It is Brush and Bulky trash pickup next week, so the heaps are beginning to build in front of the houses along the street. Chopped out prickly pear cactus, armloads of dry grassy weeds and most of all spiny mesquite branches. Personally I can wax eloquently about the honey mesquite with its darkly curving boughs twisting upward echoed by strong roots reaching downward, sucking up every last drop of water. But once it’s chopped, it is only good for the fire.  Well, that’s what I think.  The weeks building up to Brush and Bulky are always a little tense around the Voelkel compound, as different family members define “useless and good for nothing” differently.  The pile out front is smaller than some of us would like after others have sifted through it hopefully.  And the beat goes on.

However, things are perfectly clear here.  If the branch is not connected to the vine, it cannot produce fruit.  And it is useless and good for nothing.  And while discussions can spin around about eternity security and “If what he has built survives, he will receive his reward. If it is burned up, he will suffer loss; he himself will be saved, but only as one escaping through the flames” the big point of the story is the fruit.  The “faith without works is dead,” point.  

Thus, the Spirit reminds me that if the love, joy, peace, patience, goodness, meekness, temperance, faith is lacking, I need to do something about it.  Immediately.  Drop my nets, drop my tax table, drop my serving dishes.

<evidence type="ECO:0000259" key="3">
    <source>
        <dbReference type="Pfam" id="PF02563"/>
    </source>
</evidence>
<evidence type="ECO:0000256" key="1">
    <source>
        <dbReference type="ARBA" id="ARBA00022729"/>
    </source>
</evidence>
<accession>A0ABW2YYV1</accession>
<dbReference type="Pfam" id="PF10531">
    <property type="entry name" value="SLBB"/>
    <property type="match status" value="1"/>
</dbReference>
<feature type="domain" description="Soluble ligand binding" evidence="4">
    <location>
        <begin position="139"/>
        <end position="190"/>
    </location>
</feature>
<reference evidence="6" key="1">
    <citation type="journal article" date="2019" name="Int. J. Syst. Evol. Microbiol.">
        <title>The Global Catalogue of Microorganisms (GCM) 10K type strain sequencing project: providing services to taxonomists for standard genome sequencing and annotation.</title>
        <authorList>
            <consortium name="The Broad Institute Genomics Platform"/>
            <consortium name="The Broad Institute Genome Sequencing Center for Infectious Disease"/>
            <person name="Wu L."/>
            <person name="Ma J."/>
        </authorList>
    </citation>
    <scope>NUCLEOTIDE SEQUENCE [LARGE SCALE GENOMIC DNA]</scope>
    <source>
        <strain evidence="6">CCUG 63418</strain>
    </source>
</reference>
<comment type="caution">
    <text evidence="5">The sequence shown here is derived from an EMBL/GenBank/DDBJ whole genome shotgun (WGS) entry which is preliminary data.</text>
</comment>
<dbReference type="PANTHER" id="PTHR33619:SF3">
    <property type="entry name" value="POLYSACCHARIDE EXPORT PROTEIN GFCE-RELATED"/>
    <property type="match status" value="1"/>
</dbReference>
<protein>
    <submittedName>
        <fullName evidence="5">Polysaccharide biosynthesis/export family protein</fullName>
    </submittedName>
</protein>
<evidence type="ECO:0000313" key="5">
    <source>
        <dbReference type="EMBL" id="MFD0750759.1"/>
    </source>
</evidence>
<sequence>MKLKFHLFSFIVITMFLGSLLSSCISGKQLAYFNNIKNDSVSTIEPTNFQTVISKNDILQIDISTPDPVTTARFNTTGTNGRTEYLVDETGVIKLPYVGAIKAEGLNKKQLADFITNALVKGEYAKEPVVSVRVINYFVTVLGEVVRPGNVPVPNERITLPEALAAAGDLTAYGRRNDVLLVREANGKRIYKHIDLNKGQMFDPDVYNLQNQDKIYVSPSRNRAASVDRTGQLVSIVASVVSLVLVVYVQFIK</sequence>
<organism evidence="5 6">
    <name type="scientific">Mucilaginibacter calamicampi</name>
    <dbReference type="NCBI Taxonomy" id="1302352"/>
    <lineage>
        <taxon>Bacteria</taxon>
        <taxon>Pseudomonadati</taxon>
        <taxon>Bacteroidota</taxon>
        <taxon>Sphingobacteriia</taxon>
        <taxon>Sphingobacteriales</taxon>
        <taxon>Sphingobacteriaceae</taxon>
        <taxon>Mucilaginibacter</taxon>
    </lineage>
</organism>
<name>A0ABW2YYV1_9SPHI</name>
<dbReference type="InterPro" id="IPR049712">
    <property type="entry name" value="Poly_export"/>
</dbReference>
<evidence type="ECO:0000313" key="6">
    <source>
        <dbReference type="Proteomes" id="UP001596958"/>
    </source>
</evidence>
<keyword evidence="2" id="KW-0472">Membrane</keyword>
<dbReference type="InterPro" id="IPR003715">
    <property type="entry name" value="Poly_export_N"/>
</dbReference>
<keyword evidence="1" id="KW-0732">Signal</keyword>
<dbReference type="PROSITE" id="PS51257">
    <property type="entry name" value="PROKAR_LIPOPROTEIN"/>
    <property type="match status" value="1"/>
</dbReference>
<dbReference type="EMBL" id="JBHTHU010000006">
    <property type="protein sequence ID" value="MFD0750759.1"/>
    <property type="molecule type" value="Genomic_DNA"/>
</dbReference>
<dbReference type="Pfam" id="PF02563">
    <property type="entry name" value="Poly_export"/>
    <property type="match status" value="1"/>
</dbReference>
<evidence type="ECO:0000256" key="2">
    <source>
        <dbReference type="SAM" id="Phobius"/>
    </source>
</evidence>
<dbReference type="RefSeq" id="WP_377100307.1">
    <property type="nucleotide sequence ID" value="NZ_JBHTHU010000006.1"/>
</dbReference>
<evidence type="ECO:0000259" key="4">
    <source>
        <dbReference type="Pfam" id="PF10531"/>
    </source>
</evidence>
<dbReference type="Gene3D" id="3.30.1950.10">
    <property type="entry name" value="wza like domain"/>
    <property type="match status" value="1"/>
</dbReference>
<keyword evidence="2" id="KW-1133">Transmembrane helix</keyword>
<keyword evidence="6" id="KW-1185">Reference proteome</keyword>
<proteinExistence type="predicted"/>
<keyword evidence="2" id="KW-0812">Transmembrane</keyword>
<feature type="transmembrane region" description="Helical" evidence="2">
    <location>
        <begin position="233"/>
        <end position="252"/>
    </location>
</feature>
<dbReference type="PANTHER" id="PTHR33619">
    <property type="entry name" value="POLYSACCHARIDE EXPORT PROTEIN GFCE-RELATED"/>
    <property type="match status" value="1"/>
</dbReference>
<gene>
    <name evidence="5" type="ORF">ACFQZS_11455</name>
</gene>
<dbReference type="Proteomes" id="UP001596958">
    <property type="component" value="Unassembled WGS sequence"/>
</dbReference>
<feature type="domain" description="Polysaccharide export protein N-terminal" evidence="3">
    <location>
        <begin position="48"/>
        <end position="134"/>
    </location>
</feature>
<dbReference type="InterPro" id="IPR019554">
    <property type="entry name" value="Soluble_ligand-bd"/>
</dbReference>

Like the Israelites before me, I am a stiff-necked people.  And like Moses, I ask, “If your Presence does not go with me, do not send me up from here.” 

And the LORD replied, “My Presence will go with you, and I will give you rest.”


If you abide in me, and my words abide in you, ask whatever you wish, and it will be done for you. By this my Father is glorified, that you bear much fruit and so prove to be my disciples. As the Father has loved me, so have I loved you. Abide in my love.If you keep my commandments, you will abide in my love, just as I have kept my Father's commandments and abide in his love. These things I have spoken to you, that my joy may be in you, and that your joy may be full. John 15:7-11